14th August 1837
Reference Numbert18370814-2009
VerdictsNot Guilty > unknown

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2009. MARY LYONS and JOHN SCANNELL were indicted for feloniously uttering to George William Dean a forged £10 bank-note, with intent to defraud John Jupp, well knowing it to be forged: and CATHERINE MURPHY as an accessary after the fact.

MR. DOANE conducted the Prosecution.

GEORGE WILLIAM DEAN . I am foreman to John Jupp, a silversmith and salesman, High-street, Borough. On Saturday, the 24th of June, the prisoner Lyons came into the shop, with a little boy and Scannell—they purchased a suit of clothes for the boy, which came to 19s.—Lyons gave me what appeared a £10 Bank of England note—Scannell had very little to do with purchasing the clothes—he said he hoped it was a nice suit, as it was for a motherless child—on looking at the note I saw it was a very old date, and a bad-looking one—I said to Lyons, "How is it this note, bearing the date of 1832, has not been paid into the Bank of England?" and asked her something regarding her possession of it—I could not exactly say what it was, but I was satisfied with her answer, though I forget what the answer was—she did not ask me any questions—she gave the address Mary Lyons, and said she lived at No. 7, Cornwall-road, Blackfriar's-road—I wrote that on the face of the note—I have since been there, and found no such person living there; and I inquired at No. 7, Cornwall-place, and no such person had ever lived there—the note has been since sent to the Bank of England.

Cross-examined by MR. JONES. Q. You are not certain whether the male prisoner said the child was his? A. I am not—he took very little part in the purchase—they came in together—Lyon's did not ask me if the note was a good one—I am quite sure if she had asked such a question, I should not have taken it—I cannot charge my memory with the conversation which took place—I am quite certain she did not say she lived at No. 7, Broadwall, Blackfriars-road—I know Broadwall—it is very near Cornwall-road—I have not inquired at Broadwall—the prisoner said, before the Magistrate, that I had made a mistake in putting down her ad dress—the note was dirty and rumpled.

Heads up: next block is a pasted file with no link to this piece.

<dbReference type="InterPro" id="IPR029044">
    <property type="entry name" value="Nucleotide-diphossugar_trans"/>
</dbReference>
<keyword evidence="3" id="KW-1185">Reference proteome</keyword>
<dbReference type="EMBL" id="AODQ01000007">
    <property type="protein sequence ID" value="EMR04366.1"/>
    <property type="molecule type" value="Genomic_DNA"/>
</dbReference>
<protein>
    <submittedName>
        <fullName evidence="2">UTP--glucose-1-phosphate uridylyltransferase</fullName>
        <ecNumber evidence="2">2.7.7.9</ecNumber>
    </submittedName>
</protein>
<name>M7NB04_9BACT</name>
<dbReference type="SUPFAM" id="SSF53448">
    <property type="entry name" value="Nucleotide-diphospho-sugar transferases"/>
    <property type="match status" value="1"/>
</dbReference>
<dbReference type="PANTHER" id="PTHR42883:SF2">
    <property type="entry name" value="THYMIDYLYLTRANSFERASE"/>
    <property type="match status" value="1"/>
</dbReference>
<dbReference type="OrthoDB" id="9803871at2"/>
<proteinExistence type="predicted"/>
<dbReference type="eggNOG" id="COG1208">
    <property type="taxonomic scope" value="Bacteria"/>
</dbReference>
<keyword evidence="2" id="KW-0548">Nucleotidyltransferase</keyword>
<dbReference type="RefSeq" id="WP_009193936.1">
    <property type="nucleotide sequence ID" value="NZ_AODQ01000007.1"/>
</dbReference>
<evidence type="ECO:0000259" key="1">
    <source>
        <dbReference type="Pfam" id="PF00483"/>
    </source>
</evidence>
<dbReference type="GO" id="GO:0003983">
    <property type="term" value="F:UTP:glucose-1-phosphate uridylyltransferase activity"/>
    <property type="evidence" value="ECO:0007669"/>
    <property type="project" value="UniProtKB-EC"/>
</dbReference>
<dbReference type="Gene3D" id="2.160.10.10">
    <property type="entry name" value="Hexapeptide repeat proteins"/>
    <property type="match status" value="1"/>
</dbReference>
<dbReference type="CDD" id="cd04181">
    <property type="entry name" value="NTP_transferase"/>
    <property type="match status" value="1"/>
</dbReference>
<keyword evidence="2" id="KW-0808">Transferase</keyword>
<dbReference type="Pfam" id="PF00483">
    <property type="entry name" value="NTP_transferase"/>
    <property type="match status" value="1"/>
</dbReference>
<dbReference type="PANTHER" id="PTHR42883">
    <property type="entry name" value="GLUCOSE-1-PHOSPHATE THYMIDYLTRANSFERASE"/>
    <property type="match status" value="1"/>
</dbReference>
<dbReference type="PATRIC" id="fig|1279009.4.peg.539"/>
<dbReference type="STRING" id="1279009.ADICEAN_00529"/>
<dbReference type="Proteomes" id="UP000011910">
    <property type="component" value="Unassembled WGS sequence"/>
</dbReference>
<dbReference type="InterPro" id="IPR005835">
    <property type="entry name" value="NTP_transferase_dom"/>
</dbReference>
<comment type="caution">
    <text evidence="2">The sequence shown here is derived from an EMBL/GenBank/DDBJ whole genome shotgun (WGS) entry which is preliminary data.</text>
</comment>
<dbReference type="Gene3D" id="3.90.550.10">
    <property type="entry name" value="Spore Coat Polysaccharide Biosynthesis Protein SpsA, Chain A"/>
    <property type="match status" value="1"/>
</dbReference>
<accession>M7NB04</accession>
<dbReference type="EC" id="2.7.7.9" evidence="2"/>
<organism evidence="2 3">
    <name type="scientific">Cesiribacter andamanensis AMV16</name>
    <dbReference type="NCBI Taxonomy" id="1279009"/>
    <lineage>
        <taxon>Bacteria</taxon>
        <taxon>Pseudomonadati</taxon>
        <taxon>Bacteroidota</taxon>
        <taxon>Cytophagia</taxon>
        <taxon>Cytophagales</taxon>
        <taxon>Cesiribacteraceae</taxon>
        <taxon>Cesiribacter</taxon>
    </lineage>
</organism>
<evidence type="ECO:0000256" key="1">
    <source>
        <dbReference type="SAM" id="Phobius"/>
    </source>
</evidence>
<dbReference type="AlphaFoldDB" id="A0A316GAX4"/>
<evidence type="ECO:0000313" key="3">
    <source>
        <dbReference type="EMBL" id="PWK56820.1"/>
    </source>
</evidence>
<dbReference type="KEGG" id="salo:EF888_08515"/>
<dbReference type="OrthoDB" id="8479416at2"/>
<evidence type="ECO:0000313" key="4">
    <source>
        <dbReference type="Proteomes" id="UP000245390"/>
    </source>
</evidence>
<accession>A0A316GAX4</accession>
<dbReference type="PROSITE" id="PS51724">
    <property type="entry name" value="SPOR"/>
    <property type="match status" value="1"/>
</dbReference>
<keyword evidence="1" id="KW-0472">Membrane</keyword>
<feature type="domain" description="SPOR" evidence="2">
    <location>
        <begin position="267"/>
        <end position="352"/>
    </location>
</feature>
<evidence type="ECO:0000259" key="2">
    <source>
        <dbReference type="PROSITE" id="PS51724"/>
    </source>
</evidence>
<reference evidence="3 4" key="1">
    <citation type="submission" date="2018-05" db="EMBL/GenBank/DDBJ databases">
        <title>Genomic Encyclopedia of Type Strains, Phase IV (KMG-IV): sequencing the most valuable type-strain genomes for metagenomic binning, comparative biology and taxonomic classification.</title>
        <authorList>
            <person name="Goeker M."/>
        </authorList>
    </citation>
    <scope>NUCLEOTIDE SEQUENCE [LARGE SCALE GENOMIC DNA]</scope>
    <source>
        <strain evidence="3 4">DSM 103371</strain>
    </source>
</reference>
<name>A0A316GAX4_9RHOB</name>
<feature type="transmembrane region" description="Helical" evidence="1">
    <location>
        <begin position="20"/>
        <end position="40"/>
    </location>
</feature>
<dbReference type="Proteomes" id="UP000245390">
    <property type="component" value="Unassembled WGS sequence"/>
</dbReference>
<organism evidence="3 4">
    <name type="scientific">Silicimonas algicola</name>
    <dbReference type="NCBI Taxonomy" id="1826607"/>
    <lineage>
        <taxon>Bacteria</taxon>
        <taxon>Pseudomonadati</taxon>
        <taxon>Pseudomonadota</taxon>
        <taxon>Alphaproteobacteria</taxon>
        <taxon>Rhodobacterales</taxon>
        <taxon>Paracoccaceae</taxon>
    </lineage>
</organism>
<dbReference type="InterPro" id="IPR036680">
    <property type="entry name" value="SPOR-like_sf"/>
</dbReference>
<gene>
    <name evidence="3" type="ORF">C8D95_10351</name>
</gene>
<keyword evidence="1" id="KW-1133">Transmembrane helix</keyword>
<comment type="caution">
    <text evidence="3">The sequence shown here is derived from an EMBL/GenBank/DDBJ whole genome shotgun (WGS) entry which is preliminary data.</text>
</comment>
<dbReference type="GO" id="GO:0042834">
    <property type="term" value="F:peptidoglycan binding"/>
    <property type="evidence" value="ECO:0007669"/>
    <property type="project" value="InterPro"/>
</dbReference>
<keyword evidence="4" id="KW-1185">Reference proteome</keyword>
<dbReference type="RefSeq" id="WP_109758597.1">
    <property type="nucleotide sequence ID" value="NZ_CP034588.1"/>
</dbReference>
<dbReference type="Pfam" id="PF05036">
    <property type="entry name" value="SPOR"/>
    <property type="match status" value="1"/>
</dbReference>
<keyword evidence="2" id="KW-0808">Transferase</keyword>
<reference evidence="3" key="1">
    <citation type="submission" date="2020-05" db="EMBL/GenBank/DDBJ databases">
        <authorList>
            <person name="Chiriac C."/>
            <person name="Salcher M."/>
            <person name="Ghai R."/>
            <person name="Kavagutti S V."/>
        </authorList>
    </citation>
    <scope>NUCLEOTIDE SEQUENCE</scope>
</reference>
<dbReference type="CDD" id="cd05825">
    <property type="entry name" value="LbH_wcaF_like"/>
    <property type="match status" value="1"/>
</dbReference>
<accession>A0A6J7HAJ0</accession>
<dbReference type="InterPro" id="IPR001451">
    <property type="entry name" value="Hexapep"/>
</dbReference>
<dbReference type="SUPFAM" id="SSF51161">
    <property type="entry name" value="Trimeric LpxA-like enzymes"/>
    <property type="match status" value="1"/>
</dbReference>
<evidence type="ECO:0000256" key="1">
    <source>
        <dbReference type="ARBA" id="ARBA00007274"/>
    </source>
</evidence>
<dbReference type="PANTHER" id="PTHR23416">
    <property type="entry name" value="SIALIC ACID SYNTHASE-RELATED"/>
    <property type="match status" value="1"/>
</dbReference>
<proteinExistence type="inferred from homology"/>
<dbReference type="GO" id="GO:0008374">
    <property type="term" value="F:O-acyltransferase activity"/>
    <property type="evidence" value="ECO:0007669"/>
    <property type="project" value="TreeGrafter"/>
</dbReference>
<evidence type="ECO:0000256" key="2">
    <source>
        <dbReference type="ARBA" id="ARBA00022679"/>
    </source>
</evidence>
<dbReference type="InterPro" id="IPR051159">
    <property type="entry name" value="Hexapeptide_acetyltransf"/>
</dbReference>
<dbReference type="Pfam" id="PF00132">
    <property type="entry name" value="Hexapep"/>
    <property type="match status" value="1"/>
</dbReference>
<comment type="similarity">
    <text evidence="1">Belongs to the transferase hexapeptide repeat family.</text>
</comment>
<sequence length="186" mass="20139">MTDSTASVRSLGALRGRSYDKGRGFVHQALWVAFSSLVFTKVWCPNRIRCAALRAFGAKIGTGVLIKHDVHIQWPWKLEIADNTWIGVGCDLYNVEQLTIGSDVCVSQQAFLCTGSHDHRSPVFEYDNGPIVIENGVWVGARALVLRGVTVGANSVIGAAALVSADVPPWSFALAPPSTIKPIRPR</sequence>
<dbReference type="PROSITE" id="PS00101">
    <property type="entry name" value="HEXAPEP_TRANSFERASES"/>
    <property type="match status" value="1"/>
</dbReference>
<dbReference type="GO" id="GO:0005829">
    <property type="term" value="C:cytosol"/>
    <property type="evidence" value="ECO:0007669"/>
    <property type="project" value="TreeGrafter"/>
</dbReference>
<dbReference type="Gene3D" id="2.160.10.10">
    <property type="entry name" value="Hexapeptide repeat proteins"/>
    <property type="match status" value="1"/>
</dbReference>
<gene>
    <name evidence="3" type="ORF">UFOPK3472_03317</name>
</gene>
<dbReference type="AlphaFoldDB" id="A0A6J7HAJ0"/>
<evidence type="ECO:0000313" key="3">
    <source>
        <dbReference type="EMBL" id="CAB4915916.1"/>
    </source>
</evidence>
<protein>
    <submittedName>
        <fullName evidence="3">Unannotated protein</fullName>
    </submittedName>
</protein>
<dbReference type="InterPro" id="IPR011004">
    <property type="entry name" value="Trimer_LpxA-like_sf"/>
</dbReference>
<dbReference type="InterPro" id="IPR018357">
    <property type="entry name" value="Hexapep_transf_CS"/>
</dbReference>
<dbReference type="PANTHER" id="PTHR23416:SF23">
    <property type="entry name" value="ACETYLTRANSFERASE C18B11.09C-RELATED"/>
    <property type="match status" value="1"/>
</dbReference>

HENRY RICHARD BRETT . I am shopman to Mr. Bayfield, pawnbroker, in Charlotte-terrace, New-cut. I have a suit of boy's clothes which were pawned at our shop, in the name of "Mary Buckley," by the prisoner Murphy, on the 29th of June.

Cross-examined. Q. Had you ever seen her before? A. Not to my knowledge—I saw her again at Union Hall, some time after—I can positively swear to her—I recollect her person so well—she was in the shop for ten minutes or a quarter of an hour, as there was somebody in the shop at the time—I never expressed a doubt of her identity—I did not say at Union Hall, that I thought she was the person—I never felt a doubt from first to last.

THOMAS REDFORD (police-constable L 52.) I took Lyons and Murphy into custody, in a court, off Broadwall, in a house—I went into the room, and found them there—there was a little girl at the window—I found an image on the mantel-piece with several duplicates in it—I asked Murphy who they belonged to—she said to her—among them was one for a suit of clothes pawned at Bayfield's—when I took them out, Murphy said, "You have found something."

Cross-examined. Q. Were they lying openly in the image? A. No—poked up inside it—the other prisoner had been taken before.

JOSHUA FREEMAN . I am Inspector of Bank Notes to the Bank. This note is a forgery in every respect, paper, plate, and signature.

Cross-examined. Q. Is it so bad that it could not deceive a person of ordinary caution? A. It is bad, but an illiterate person might take it—I think, with due caution, it would not be taken—it is a very indifferent one.


Second Jury, before Mr. Justice Williams.

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